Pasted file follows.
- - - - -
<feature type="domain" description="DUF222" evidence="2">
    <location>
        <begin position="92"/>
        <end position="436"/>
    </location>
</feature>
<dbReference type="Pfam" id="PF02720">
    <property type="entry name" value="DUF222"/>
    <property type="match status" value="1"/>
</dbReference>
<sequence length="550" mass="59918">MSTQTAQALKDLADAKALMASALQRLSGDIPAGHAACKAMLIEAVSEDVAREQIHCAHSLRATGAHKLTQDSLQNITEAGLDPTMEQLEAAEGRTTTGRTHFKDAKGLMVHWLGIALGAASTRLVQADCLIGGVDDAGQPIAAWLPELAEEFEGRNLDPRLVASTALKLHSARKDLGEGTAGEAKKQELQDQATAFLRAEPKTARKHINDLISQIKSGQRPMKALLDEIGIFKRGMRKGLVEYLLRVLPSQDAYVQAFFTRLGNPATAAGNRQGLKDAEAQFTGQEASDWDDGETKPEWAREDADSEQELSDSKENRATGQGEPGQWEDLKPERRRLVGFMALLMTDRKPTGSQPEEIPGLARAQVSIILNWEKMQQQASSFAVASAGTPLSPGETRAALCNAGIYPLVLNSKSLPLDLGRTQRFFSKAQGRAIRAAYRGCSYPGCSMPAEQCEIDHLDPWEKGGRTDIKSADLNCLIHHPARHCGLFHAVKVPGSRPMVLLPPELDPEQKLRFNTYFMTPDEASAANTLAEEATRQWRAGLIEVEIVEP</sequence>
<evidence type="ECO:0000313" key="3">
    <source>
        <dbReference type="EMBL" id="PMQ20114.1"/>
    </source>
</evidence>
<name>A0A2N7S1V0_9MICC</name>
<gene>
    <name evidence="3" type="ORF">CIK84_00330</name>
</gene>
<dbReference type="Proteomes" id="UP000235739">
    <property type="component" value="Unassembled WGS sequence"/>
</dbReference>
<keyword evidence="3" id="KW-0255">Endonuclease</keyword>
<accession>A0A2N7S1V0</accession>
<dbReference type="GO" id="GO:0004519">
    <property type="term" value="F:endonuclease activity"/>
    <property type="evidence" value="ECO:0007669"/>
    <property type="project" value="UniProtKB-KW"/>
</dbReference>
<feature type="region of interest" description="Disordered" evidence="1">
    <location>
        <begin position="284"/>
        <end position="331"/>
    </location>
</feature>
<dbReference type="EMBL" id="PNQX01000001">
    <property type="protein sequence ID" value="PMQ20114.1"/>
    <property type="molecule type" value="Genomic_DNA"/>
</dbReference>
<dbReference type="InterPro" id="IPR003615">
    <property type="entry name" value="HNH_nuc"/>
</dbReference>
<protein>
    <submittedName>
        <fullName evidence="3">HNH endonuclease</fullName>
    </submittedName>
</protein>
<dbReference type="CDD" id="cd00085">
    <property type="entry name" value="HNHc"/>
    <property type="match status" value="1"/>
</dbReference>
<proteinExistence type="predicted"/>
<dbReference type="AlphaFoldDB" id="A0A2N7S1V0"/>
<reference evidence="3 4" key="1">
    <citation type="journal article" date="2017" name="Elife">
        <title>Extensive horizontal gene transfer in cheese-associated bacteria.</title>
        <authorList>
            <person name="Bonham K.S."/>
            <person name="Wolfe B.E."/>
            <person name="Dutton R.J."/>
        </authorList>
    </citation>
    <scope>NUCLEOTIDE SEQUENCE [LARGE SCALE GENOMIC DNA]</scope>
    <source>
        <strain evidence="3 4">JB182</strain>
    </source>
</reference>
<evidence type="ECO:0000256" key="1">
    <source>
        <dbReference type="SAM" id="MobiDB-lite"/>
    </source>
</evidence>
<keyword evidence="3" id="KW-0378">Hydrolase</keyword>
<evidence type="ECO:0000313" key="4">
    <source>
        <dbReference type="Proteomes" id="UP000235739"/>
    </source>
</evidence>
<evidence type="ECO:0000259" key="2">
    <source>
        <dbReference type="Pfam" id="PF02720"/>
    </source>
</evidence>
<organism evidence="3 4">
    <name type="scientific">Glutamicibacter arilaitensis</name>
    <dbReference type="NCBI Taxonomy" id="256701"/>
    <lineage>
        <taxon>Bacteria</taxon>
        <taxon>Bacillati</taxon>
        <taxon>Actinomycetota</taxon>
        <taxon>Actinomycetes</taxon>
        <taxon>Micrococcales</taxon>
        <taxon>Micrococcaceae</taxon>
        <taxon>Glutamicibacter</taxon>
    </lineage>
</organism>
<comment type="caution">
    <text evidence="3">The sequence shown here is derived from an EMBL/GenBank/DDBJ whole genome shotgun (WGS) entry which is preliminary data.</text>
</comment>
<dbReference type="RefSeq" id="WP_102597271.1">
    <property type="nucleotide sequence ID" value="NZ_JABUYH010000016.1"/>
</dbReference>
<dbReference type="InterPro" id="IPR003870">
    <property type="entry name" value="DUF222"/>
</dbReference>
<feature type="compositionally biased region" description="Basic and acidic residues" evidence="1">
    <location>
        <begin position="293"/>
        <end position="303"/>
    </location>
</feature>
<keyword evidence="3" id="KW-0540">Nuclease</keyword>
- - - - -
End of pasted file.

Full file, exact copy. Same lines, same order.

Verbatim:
<feature type="domain" description="DUF222" evidence="2">
    <location>
        <begin position="92"/>
        <end position="436"/>
    </location>
</feature>
<dbReference type="Pfam" id="PF02720">
    <property type="entry name" value="DUF222"/>
    <property type="match status" value="1"/>
</dbReference>
<sequence length="550" mass="59918">MSTQTAQALKDLADAKALMASALQRLSGDIPAGHAACKAMLIEAVSEDVAREQIHCAHSLRATGAHKLTQDSLQNITEAGLDPTMEQLEAAEGRTTTGRTHFKDAKGLMVHWLGIALGAASTRLVQADCLIGGVDDAGQPIAAWLPELAEEFEGRNLDPRLVASTALKLHSARKDLGEGTAGEAKKQELQDQATAFLRAEPKTARKHINDLISQIKSGQRPMKALLDEIGIFKRGMRKGLVEYLLRVLPSQDAYVQAFFTRLGNPATAAGNRQGLKDAEAQFTGQEASDWDDGETKPEWAREDADSEQELSDSKENRATGQGEPGQWEDLKPERRRLVGFMALLMTDRKPTGSQPEEIPGLARAQVSIILNWEKMQQQASSFAVASAGTPLSPGETRAALCNAGIYPLVLNSKSLPLDLGRTQRFFSKAQGRAIRAAYRGCSYPGCSMPAEQCEIDHLDPWEKGGRTDIKSADLNCLIHHPARHCGLFHAVKVPGSRPMVLLPPELDPEQKLRFNTYFMTPDEASAANTLAEEATRQWRAGLIEVEIVEP</sequence>
<evidence type="ECO:0000313" key="3">
    <source>
        <dbReference type="EMBL" id="PMQ20114.1"/>
    </source>
</evidence>
<name>A0A2N7S1V0_9MICC</name>
<gene>
    <name evidence="3" type="ORF">CIK84_00330</name>
</gene>
<dbReference type="Proteomes" id="UP000235739">
    <property type="component" value="Unassembled WGS sequence"/>
</dbReference>
<keyword evidence="3" id="KW-0255">Endonuclease</keyword>
<accession>A0A2N7S1V0</accession>
<dbReference type="GO" id="GO:0004519">
    <property type="term" value="F:endonuclease activity"/>
    <property type="evidence" value="ECO:0007669"/>
    <property type="project" value="UniProtKB-KW"/>
</dbReference>
<feature type="region of interest" description="Disordered" evidence="1">
    <location>
        <begin position="284"/>
        <end position="331"/>
    </location>
</feature>
<dbReference type="EMBL" id="PNQX01000001">
    <property type="protein sequence ID" value="PMQ20114.1"/>
    <property type="molecule type" value="Genomic_DNA"/>
</dbReference>
<dbReference type="InterPro" id="IPR003615">
    <property type="entry name" value="HNH_nuc"/>
</dbReference>
<protein>
    <submittedName>
        <fullName evidence="3">HNH endonuclease</fullName>
    </submittedName>
</protein>
<dbReference type="CDD" id="cd00085">
    <property type="entry name" value="HNHc"/>
    <property type="match status" value="1"/>
</dbReference>
<proteinExistence type="predicted"/>
<dbReference type="AlphaFoldDB" id="A0A2N7S1V0"/>
<reference evidence="3 4" key="1">
    <citation type="journal article" date="2017" name="Elife">
        <title>Extensive horizontal gene transfer in cheese-associated bacteria.</title>
        <authorList>
            <person name="Bonham K.S."/>
            <person name="Wolfe B.E."/>
            <person name="Dutton R.J."/>
        </authorList>
    </citation>
    <scope>NUCLEOTIDE SEQUENCE [LARGE SCALE GENOMIC DNA]</scope>
    <source>
        <strain evidence="3 4">JB182</strain>
    </source>
</reference>
<evidence type="ECO:0000256" key="1">
    <source>
        <dbReference type="SAM" id="MobiDB-lite"/>
    </source>
</evidence>
<keyword evidence="3" id="KW-0378">Hydrolase</keyword>
<evidence type="ECO:0000313" key="4">
    <source>
        <dbReference type="Proteomes" id="UP000235739"/>
    </source>
</evidence>
<evidence type="ECO:0000259" key="2">
    <source>
        <dbReference type="Pfam" id="PF02720"/>
    </source>
</evidence>
<organism evidence="3 4">
    <name type="scientific">Glutamicibacter arilaitensis</name>
    <dbReference type="NCBI Taxonomy" id="256701"/>
    <lineage>
        <taxon>Bacteria</taxon>
        <taxon>Bacillati</taxon>
        <taxon>Actinomycetota</taxon>
        <taxon>Actinomycetes</taxon>
        <taxon>Micrococcales</taxon>
        <taxon>Micrococcaceae</taxon>
        <taxon>Glutamicibacter</taxon>
    </lineage>
</organism>
<comment type="caution">
    <text evidence="3">The sequence shown here is derived from an EMBL/GenBank/DDBJ whole genome shotgun (WGS) entry which is preliminary data.</text>
</comment>
<dbReference type="RefSeq" id="WP_102597271.1">
    <property type="nucleotide sequence ID" value="NZ_JABUYH010000016.1"/>
</dbReference>
<dbReference type="InterPro" id="IPR003870">
    <property type="entry name" value="DUF222"/>
</dbReference>
<feature type="compositionally biased region" description="Basic and acidic residues" evidence="1">
    <location>
        <begin position="293"/>
        <end position="303"/>
    </location>
</feature>
<keyword evidence="3" id="KW-0540">Nuclease</keyword>